The diaper bag we pack for Faye is a fairly bare bones affair. Of course it’s not entirely bare bones, because life with a baby isn’t bare bones. It’s padded bones. A little messy and jiggly but very lovable bones.
In fact, it turns out that unpacking a bag and writing about its contents is a surefire way to feel like what you have is anything but simple. But eight months on the job, this is where we are. Our diaper bag might not include everything you include. It might include quite a bit more. But in case you’re looking for encouragement in the crusade against schlepping the entire nursery on your shoulder, here’s what’s been working for us:
As I’ve mentioned before, the bag itself is a several-year-old tote that I scooped up from Forestbound. If I were to buy a dedicated diaper bag, I might choose this one, which has convenient snaps along the top to help keep everything secure on long subway rides. And there are plenty of long subway rides. This is the bag as I pack it to drop Faye off for an afternoon of babysitting or a long day out on the town (say, museum hopping). When I head to the grocery store or the post office, or even for a long winter’s walk, I bring exactly none of this stuff because I hate being loaded down with stuff. More on that here.
For clarity’s sake, I’ve divided the bag’s contents into three main categories:
Fairly self-explanatory, I think. (A bit more about diapers, here, in case you’re interested in going the cloth route.) The wet bag is something that’s essential for cloth diaperers, but when we’ve traveled and used disposables, I’ve found that it’s helpful to have around then, too. Kind of a nice relief not to have to ask someone if you can throw a soiled diaper into their trash can. We bring Faye to my sister’s house for babysitting most weeks, so there’s always a bit of coconut or jojoba oil around for her to use, but we’ve also been given a number of samples of these creams as gifts from friends, and I keep them in the bag just in case we’re out and about and need something soothing.
Now that Faye has nearly reached the eight month mark, we’re firmly entrenched in solid food territory. I’ve been using small stainless steel containers to pack up a bit of mashed avocado or squash or anything else mushy. We use glass bottles for milk (they come with a silicone sleeve, which I usually remove because they have a tendency to soak up freezer smells if the bottle’s been frozen.)
an extra set of diaper fasteners
an extra diaper cover
an extra onesie
an extra pair of pants
a small toy or two
I keep this stuff to a minimum because it’s amazing how fast you can find yourself cramming in the just-in-case snowsuit or the just-in-case sun hat on a day when it’s raining torrentially and 70 degrees. I don’t think there’s ever been a time when I really wished I had something that’s not on this list.
I keep things organized in the diaper bag by reusing small muslin bags: one for Faye’s bottles and one for her solid foods. I admit that this step might appear precious or unnecessary, but I find that using the bags helps me to remember to pack them. A morning trek to the nearest (read: far away) Whole Foods to buy a new nipple because I’d forgotten to pack one taught me to develop a packing strategy. Luckily, our amazing babysitter packs everything back up for us at the end of the day. Together I think we’ve got a pretty good system going to make sure that we’re not constantly leaving behind spoons or bottle caps or nipples or any of the little things that could get lost in the shuffle. This zipped pouch from my friend Becca houses all of the extras: diaper cover, bib, onesie, diaper cream, etc. Keeping all the little stuff zipped up makes finding it easier than it would be if everything was floating all around.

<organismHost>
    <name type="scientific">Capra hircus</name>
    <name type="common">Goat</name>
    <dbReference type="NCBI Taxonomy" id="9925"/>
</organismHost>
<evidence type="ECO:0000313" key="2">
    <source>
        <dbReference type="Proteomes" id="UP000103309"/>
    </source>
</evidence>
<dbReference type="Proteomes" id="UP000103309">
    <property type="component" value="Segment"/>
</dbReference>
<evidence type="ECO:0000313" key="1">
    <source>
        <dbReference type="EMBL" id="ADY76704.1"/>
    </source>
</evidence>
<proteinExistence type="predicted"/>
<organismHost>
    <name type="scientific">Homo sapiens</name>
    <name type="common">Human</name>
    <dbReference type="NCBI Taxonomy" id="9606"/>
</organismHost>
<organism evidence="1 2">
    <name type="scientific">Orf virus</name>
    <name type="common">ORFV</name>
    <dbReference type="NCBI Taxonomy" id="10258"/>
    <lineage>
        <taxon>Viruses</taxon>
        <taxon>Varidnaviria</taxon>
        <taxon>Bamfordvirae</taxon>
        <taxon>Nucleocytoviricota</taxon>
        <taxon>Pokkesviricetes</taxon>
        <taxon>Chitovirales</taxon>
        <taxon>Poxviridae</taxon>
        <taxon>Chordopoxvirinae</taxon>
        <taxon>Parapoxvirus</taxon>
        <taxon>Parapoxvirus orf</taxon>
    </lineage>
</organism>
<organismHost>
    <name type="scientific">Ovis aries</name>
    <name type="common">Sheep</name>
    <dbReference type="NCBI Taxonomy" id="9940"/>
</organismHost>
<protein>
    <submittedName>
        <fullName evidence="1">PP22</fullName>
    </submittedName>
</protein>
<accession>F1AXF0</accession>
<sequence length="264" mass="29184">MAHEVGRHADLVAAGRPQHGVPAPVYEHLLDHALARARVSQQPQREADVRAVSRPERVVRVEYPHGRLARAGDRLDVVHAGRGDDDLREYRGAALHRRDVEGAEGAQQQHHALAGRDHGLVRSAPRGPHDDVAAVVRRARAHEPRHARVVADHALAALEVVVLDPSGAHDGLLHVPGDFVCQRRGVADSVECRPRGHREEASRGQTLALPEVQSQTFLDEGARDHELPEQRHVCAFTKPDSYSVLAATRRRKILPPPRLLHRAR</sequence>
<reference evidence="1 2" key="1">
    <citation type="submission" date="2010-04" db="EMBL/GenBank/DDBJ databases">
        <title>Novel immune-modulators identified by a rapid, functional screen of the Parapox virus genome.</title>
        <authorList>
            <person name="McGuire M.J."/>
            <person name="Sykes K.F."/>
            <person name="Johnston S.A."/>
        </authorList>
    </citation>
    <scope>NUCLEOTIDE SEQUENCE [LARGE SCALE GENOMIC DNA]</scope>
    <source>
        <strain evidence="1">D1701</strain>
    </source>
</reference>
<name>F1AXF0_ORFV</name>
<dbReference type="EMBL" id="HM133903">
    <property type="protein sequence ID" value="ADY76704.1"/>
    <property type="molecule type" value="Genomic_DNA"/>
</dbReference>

Into the main bag go the diapers (loose), a small plastic box that we refill with wipes (similar, here), the wet bag, and the other pouches.
In the early weeks after Faye came, we purchased a small travel changing pad. I can now safely say that like so many new baby purchases, the pad served mostly as a way for us new parents with a tiny infant to feel better. With the changing pad, we felt prepared. Having it safely tucked into our tote meant we’d never show up to the pediatrician without extra diapers again. For that extra bit of piece of mind, it was probably worth it to have the changing pad. But I can also honestly say that we rarely really needed it and only occasionally used it. A few weeks ago I left it out on the stoop for some other young parent to scoop up.
And if there’s one take away from this post, that’s it. Some things will work and you will cling to them for support. Some things won’t, and you’ll abandon them on neighbors’ stoops for someone else to use. Nothing makes parenting a tiny human easy, but a very few things make it easier. You just have to find what those things are. More often than not, it’s not very many things at all. For me and for now, the solution to a diaper bag has been using an old tote and stuffing it full of pouches.
* I can’t find our exact bag on Etsy anymore, but a quick search yields tons of similar results.
PS. Last spring we started using this backpack, a gift from Storq, and it’s been awesome. Like everything else baby-related there are about a million options that will work just fine. It’s part trial and error, part personal preference, and part convenience.
PPS. This post was updated after the birth of Erin’s second child (January 2017).
More baby proof posts, HERE.